I also always say, if any one clue does not make sense with the others, figure out why you should either discount it or rely upon it (including an apparently haywire compass). Or perhaps moss just grows everywhere in this area I've stumbled upon on these kinds of trees. More of that kind of thinking might decrease the all too frequent unnecessary instant cell phone SAR calls to rangers in recent years from perfectly healthy people, saying such as: "I don't know where I am and I'm tired, could you send a helicopter to pick me up please?" [it happens]. Take a couple minutes to sit down and assess the situation, self-extraction may be a lot easier than you think.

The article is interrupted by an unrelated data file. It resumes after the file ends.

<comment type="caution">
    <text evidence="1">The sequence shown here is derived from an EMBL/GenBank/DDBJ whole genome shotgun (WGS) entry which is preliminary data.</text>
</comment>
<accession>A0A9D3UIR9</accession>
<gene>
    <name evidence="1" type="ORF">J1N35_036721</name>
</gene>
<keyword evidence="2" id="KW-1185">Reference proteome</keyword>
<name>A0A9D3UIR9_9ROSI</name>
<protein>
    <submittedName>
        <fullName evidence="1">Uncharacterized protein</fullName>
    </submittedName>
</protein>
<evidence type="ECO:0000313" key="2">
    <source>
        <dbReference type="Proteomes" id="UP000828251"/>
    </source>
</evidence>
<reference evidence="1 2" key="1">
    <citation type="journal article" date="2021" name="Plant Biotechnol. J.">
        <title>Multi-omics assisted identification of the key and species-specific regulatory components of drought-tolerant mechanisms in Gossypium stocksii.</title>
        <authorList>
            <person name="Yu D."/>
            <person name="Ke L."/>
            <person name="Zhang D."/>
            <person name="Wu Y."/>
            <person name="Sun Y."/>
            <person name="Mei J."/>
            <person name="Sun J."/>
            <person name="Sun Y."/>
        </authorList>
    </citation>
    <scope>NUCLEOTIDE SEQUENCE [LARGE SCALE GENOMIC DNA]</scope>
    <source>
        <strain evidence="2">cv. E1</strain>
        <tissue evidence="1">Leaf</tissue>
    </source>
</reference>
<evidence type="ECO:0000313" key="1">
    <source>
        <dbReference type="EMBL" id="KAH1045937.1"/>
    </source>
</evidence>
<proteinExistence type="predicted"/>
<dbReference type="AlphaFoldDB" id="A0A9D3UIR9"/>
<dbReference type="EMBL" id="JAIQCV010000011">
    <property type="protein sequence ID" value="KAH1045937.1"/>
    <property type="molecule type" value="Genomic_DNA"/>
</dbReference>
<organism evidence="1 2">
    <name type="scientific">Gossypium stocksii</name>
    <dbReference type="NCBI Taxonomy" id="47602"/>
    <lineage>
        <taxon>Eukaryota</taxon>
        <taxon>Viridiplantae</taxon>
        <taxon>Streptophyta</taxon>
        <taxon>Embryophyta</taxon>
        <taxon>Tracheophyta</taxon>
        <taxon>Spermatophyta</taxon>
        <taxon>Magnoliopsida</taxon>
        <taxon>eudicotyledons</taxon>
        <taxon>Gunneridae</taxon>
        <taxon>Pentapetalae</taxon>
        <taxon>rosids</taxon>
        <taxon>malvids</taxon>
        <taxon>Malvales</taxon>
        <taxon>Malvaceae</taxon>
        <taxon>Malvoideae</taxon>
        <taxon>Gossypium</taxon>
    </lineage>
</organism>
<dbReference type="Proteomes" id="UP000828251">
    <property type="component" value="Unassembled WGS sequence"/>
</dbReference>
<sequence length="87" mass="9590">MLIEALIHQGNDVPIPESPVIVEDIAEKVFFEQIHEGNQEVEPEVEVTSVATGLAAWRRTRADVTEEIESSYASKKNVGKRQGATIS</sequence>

Last edited: Mar 20, 2018
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  16. Seahunter

    Seahunter Scout Bushclass I Bushclass II

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    I read another one of his (Tristan Gooley) books called "The Natural Navigator". I liked it. He talks about using clouds, wind swept trees, sand dunes, and snow banks to determine the prevailing wind and then navigate by these features. His website has some good stuff on it too.
    https://www.naturalnavigator.com/find-your-way-using/weather